Visual Processing in Expert Drivers: What Makes Expert Drivers Expert?

The aim of this study is to measure some visuo-cognitive mechanisms of expert drivers, and compare them to experienced, competent and novice drivers as a way of gaining an understanding of how expert drivers might differ from non-expert drivers. Instead of driving-related stimuli, the authors used non-driving visual and cognitive tasks that theoretically should underlie good driving skills, such as scanning the environment for targets, tracking multiple objects, identifying unexpected objects and tendency towards intrusive thought patterns. This design should minimize the influence of top-down factors such as familiarity, allowing us to focus more on stimulus-driven influences. The authors demonstrated that expert drivers performed better than non-expert, novice and young-competent drivers in tasks designed to reflect on-task performance such as continuous performance and task-intrusive-thoughts. However, in visual search, noticing the unexpected object in Inattentional Blindness (IB), and multiple object tracking in IB, expert drivers were the same as the two younger driver groups. The results suggest that – in driving at least – expertise is qualitatively different from experience, and driving expertise may be partially derived from superior skill in underlying core visuo-cognitive constructs. This finding is important for understanding driver training programs, but also in understanding the ‘backward transference’ of expertise to underlying cognitive-perceptual networks.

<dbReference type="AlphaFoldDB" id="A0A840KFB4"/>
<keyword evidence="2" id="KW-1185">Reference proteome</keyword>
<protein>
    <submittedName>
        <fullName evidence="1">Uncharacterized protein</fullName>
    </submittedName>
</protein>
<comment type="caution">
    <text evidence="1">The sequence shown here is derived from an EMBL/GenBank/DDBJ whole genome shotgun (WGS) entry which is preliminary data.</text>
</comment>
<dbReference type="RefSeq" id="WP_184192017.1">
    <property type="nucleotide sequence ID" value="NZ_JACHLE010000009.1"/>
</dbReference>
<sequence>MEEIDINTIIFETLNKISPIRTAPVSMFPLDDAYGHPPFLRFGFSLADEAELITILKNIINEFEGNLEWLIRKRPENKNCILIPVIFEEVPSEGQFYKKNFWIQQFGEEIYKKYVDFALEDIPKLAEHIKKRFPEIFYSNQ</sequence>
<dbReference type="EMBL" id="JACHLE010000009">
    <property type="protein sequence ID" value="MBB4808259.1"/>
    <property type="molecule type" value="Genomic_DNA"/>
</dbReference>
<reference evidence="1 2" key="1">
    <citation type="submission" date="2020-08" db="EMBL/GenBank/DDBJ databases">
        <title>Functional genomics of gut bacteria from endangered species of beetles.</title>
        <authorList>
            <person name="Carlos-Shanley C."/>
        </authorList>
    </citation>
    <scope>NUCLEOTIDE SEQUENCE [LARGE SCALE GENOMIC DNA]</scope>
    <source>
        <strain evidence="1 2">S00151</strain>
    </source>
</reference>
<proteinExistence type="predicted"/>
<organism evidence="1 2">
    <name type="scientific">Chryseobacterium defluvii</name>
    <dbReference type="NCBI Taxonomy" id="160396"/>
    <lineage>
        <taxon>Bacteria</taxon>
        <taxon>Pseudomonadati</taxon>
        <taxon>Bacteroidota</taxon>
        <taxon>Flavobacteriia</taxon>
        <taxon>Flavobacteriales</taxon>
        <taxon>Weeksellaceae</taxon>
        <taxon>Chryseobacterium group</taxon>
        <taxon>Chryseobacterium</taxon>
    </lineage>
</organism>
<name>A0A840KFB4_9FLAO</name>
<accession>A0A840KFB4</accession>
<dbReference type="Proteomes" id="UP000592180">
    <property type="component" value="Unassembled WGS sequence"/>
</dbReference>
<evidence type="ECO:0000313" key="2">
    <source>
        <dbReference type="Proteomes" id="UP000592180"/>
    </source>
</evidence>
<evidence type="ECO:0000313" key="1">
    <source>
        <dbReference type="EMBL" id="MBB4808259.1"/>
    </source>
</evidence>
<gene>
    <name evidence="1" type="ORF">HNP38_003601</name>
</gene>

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  • Accession Number: 01670024
  • Record Type: Publication
  • Files: TRIS
  • Created Date: May 2 2018 11:08AM